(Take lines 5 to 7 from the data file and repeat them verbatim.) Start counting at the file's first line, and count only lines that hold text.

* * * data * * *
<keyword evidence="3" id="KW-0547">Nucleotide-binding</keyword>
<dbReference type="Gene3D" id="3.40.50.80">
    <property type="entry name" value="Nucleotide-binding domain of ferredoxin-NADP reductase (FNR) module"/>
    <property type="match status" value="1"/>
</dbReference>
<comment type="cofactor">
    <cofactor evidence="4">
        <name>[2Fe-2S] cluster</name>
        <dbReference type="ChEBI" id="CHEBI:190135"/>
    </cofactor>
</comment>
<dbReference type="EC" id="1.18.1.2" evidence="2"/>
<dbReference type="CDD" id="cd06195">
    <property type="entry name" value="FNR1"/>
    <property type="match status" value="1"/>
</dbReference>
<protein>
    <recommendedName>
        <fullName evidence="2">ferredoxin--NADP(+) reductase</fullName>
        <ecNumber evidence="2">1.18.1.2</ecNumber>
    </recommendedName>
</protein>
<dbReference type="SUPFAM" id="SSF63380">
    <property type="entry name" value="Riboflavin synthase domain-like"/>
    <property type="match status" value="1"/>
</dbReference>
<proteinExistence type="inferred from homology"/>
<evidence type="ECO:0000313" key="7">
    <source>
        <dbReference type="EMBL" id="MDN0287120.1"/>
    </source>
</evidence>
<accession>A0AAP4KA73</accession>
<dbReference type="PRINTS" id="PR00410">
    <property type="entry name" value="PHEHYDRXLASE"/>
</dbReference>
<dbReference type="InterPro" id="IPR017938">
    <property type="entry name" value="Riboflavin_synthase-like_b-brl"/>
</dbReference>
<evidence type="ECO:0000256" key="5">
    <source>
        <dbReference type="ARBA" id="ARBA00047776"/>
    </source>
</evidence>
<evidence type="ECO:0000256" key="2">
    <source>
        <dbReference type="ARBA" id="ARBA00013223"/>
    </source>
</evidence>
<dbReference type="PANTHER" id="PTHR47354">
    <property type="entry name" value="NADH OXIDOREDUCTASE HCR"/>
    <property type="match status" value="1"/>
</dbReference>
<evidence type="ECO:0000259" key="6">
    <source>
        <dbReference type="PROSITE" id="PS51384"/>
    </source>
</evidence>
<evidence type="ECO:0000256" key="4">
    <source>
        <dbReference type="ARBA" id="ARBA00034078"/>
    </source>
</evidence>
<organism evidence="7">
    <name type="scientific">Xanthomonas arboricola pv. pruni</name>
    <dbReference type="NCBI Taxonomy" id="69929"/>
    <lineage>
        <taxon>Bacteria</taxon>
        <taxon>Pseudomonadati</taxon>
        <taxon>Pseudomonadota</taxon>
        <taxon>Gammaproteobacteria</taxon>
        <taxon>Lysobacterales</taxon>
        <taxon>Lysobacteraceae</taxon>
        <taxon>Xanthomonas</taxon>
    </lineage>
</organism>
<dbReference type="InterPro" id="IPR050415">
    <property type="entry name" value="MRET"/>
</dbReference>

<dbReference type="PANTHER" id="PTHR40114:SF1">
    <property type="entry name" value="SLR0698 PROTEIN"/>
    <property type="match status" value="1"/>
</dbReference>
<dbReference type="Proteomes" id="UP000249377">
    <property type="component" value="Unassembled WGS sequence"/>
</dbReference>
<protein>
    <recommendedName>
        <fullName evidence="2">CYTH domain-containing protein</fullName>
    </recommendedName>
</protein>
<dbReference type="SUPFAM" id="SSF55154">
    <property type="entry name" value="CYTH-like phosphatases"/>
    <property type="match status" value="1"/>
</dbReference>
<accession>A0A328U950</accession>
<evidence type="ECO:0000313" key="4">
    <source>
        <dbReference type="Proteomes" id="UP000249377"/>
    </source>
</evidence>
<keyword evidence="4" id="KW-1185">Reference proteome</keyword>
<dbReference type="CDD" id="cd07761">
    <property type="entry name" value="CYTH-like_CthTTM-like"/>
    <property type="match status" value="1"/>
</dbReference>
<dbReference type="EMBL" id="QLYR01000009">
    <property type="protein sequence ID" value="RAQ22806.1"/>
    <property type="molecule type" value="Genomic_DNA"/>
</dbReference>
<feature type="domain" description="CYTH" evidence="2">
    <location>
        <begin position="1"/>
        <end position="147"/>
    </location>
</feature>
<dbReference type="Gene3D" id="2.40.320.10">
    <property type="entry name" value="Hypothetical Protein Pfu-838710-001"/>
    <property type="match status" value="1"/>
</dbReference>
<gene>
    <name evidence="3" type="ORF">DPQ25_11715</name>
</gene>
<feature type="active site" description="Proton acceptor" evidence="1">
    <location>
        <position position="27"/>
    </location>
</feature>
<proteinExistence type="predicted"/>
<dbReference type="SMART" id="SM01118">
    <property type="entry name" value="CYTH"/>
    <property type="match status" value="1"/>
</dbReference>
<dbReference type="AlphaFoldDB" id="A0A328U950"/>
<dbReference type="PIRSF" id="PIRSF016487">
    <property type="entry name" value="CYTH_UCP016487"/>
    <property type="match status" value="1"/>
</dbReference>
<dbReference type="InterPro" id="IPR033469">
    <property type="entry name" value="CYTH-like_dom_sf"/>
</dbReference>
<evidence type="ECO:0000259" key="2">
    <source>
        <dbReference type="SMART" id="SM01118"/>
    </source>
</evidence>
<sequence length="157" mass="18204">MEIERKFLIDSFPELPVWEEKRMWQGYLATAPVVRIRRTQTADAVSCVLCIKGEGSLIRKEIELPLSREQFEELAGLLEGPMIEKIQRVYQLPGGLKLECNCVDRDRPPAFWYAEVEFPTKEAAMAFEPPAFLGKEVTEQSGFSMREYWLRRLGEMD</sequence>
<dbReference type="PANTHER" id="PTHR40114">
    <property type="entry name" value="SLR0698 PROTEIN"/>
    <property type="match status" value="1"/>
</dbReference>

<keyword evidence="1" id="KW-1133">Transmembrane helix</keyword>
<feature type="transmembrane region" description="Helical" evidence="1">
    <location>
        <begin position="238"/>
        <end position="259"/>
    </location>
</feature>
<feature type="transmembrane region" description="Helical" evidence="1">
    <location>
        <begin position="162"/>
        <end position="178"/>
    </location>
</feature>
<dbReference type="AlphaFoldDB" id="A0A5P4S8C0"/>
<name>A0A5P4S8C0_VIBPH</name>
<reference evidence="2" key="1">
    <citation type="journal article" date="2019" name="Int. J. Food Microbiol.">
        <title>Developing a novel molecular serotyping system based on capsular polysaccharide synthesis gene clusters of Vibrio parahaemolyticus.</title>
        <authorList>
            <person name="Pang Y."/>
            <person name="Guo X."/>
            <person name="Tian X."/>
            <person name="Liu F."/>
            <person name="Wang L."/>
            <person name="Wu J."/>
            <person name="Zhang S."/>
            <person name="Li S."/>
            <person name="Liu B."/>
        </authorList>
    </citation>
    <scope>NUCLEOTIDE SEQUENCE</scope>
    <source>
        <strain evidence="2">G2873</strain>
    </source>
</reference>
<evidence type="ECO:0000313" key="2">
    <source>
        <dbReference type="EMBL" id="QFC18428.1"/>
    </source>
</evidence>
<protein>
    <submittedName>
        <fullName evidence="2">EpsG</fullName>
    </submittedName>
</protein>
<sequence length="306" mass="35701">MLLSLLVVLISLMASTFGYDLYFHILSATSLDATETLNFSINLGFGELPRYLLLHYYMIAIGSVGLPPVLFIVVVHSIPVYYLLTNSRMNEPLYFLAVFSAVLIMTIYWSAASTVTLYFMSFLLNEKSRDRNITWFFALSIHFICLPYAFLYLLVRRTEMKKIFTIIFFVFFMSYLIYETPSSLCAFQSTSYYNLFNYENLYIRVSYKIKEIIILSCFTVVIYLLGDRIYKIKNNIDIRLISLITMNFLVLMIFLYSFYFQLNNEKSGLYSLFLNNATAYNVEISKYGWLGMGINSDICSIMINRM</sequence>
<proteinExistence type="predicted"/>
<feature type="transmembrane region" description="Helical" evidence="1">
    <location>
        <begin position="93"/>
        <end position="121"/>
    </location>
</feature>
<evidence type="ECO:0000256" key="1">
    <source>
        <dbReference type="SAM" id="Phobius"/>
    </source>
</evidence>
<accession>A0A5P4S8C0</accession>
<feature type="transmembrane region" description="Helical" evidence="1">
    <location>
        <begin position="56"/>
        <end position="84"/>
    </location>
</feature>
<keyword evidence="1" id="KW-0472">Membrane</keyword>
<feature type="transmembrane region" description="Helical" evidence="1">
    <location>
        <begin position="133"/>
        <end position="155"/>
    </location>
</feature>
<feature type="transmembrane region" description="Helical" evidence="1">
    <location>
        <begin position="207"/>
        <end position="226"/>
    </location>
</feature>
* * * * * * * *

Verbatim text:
</dbReference>
<comment type="cofactor">
    <cofactor evidence="4">